Embodiments of the laminoplasty implants also describe a spacer portion and one or more bendable lamina engagement portions in order to conform to the anatomy of a particular patient. The spacer portions and/or lamina engagement portions can also be pre-bent to accommodate patient anatomy based on anatomical considerations encountered during surgery. The spacer has open ends along the longitudinal plate axis and in other embodiments can also contain open top end to pack the spacer with bone fusion material after implantation and set expansion of the spacer. The bottom end of the spacer is solid and prevents any bone fusion material to migrate into the spinal canal.
Various embodiments and advantages of the current invention are set forth in the following detailed description and claims which will be readily apparent to one skilled in the art.
The technique of open-door laminoplasty stabilization without laminar fusion undertaken with the use of the plates is illustrated in
In another embodiment, the plate 12 as shown in
In another embodiment as shown in
For the trap-door technique of laminoplasty, stabilization without laminar fusion is undertaken with the use of the plates alone. In one embodiment of the plate as illustrated in
In another embodiment as illustrated in
The trap door laminoplasty implant can comprise of straight or curved appendages.
In one embodiment of the trap door laminoplasty fusion device as illustrated in
In another embodiment of the trap door laminoplasty fusion device as illustrated in
In one embodiment of the open door laminoplasty fusion device as illustrated in
In another embodiment of the open door laminoplasty fusion device as illustrated in
In another embodiment as shown in
In another embodiment of the open door laminoplasty fusion device as illustrated in
In another embodiment of the laminoplasty fusion device for the open door laminoplasty technique as illustrated in
The length of the plates as well as the spacer can vary depending on the laminar displacement desired by the surgeon with either the open door or trap door laminoplasty technique.
The laminoplasty plates can be made of metal, polymers, ceramics, composites, and/or any bio-compatible material with sufficient strength to maintain the open position of the divided lamina. The plates can be constructed of titanium or titanium alloy for MRI imaging compatibility. It could also be made of a bio-absorbable material (polyesters, poly amino acids, polyanhydrides, polyorthoesters, polyurethanes, polycarbonates, homopolymers, copolymers of poly lactic acid and poly glycolic acid, copolyesters of e-caprolactone, trimethylene carbonate, and para-dioxanone), or allograft or xenograft bone that is absorbed by the body over time once the divided lamina have fused. Alternatively, it could be made of a radiolucent material (polyetheretherketone), plastic, or a combination of plastic and metal to reduce CT and MRI imaging artifact.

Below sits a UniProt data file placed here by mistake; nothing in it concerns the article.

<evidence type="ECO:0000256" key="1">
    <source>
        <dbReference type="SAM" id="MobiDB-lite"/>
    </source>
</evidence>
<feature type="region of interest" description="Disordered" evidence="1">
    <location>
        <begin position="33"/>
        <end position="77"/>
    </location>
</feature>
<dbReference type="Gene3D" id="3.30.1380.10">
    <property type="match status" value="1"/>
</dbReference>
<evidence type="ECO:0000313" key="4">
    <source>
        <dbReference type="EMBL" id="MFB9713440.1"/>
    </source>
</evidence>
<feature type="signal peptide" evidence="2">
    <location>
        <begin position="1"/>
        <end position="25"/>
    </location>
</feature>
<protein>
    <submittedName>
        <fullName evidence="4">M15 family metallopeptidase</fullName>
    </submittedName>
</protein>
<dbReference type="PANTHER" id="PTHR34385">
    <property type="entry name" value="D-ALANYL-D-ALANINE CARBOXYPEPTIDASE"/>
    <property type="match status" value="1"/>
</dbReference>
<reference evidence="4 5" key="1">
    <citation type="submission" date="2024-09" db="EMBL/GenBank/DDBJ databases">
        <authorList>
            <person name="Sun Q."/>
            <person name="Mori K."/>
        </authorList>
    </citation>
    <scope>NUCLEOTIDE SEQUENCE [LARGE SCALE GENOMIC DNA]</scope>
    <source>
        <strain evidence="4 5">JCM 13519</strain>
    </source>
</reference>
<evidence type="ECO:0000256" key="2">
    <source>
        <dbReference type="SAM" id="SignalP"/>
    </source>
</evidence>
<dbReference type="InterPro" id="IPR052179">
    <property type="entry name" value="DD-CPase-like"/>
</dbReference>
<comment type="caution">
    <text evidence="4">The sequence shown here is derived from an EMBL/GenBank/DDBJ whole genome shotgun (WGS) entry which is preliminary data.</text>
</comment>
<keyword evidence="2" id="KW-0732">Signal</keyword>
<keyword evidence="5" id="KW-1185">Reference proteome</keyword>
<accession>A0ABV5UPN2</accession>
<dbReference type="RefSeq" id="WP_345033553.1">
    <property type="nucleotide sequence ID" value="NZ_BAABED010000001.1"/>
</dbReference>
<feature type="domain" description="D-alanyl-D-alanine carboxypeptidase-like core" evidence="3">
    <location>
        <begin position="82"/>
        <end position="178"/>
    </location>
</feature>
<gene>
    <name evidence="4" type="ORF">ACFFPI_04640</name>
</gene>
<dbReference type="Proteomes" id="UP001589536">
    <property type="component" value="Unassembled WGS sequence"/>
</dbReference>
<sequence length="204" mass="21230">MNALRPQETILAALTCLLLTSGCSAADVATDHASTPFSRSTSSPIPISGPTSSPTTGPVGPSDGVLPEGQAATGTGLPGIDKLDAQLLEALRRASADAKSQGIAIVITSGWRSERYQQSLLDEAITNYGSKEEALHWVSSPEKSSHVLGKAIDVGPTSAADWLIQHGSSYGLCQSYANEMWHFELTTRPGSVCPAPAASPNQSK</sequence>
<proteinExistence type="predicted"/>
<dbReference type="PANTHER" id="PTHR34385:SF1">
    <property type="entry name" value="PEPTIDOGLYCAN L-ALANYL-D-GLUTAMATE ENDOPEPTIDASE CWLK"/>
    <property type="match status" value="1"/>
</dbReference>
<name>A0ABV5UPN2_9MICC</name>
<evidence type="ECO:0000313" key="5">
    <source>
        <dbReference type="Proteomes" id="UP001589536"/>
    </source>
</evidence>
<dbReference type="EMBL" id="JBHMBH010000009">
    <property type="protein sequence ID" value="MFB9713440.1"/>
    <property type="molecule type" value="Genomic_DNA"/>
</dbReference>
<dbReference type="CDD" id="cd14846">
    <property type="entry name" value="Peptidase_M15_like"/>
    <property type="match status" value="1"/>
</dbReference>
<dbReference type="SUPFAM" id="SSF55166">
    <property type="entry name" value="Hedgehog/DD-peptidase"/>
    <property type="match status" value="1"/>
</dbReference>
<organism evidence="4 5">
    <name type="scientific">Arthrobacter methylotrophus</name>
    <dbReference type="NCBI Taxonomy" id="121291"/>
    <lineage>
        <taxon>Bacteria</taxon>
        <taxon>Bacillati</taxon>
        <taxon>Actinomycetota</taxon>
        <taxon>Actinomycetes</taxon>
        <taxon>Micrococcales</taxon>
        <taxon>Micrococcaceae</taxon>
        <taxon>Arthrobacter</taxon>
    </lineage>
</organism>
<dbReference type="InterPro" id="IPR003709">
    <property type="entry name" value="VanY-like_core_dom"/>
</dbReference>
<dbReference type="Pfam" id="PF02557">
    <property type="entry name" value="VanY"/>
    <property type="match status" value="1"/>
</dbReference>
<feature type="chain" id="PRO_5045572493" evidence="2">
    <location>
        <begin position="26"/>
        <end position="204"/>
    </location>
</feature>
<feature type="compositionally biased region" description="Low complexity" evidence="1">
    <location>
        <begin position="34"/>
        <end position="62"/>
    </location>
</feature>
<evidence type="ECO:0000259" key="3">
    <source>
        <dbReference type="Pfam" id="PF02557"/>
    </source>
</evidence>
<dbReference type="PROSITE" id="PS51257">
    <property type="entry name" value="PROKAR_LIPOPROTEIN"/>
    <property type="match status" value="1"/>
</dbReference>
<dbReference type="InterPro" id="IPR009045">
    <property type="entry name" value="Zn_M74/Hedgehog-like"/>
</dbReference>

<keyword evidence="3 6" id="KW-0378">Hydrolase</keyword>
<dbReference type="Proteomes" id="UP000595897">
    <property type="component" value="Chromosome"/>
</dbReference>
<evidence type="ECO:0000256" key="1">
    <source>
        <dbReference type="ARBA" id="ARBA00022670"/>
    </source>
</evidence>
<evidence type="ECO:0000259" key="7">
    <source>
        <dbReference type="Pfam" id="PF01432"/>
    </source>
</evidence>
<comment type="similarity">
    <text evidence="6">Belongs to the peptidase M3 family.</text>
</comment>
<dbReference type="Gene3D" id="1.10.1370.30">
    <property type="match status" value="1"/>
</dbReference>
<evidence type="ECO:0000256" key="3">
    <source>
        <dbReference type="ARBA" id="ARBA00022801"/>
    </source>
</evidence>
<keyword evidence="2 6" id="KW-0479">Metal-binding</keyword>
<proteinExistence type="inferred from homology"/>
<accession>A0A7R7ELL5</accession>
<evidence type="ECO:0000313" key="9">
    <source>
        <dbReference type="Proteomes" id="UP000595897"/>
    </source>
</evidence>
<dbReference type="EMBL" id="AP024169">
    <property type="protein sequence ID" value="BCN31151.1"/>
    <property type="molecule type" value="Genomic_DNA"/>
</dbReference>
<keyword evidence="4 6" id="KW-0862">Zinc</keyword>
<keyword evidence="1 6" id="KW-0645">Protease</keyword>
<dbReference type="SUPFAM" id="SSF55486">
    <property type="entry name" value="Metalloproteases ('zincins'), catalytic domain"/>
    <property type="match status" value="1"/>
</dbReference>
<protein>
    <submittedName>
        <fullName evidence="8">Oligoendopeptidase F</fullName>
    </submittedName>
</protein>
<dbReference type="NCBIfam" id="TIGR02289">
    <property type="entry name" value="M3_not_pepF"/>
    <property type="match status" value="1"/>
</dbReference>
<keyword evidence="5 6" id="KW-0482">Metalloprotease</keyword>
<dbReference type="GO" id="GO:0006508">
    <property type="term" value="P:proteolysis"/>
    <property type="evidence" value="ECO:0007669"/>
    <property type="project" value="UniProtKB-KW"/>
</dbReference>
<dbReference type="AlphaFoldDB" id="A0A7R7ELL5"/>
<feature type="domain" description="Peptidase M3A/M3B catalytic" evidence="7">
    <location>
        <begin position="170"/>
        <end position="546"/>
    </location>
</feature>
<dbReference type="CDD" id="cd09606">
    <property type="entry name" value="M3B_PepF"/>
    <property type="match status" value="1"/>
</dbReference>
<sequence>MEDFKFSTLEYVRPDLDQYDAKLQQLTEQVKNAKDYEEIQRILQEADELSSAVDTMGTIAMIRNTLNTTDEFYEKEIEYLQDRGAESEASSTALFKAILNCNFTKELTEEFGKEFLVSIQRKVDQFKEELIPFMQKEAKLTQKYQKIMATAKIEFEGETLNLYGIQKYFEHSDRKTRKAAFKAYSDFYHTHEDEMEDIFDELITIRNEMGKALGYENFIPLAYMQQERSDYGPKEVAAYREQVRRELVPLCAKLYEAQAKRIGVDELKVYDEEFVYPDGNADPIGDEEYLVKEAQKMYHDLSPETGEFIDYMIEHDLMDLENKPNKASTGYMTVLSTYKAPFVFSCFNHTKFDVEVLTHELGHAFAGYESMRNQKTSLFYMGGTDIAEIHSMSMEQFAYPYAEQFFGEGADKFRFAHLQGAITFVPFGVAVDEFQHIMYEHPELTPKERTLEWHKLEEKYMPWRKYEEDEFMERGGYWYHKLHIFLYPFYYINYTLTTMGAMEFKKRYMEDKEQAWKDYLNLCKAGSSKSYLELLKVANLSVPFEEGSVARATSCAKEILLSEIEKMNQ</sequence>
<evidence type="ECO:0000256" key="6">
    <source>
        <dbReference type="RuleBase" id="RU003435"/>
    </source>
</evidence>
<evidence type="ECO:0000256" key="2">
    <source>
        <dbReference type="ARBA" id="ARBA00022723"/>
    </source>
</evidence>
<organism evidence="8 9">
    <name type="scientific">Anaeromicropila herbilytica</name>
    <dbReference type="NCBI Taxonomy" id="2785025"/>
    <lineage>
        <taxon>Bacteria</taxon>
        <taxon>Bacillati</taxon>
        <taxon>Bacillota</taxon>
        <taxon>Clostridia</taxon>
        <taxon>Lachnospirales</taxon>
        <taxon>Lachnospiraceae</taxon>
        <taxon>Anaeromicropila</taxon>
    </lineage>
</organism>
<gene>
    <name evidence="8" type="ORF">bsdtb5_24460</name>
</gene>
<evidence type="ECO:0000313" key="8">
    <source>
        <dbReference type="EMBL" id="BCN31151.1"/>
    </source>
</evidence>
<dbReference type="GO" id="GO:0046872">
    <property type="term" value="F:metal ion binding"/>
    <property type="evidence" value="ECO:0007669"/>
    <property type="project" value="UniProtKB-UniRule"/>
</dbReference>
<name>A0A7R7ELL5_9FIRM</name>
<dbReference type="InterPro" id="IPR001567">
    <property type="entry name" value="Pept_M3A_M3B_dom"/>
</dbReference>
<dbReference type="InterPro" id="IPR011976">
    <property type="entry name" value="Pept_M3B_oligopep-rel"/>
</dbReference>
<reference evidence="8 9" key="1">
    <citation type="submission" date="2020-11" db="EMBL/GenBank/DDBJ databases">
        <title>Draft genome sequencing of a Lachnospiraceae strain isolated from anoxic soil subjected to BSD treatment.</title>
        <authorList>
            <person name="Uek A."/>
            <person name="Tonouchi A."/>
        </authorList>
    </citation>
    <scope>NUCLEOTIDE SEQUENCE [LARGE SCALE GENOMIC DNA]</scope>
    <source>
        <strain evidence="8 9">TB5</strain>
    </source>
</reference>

The laminoplasty plates can be of a unitary construction, such that the spacer portion, lamina engaging portions and/or the facet engaging portions can be integral or formed from a single piece of material. Alternative embodiments contemplate that the components of the laminoplasty plate can be non-integral, and can be attached to and/or coupled to other components of laminoplasty plate.
The spacer can be made of any bio-compatible material, including autograft, allograft or xenograft, and can be resorbable or non-resorbable in nature. Bone fusion material can include demineralized bone matrix, bone morphogenic protein, hydroxyapatite, and combinations thereof. Resorbable materials can include polylactide, polyglycolide, tyrosine-derived polycarbonate, polyanhydride, polyorthoester, polyphosphazene, calcium phosphate, hydroxyapatite, bioactive glass, and combinations thereof. Further examples of non-resorbable materials are non-reinforced polymers, carbon-reinforced polymer composites, PEEK (polyetheretherketone), and PEAK (polyaryletherketone) composites, shape-memory alloys like nitinol, titanium, titanium alloys, cobalt chrome alloys, stainless steel, ceramics and combinations thereof and others as well.
While the present invention has been described in conjunction with preferred embodiments and methods, it is intended that the description and accompanying drawings shall be interpreted as only illustrative of the invention. It is evident that those skilled in the art may make numerous uses and modifications of and departures from the specific embodiments described herein without departing from the inventive concept.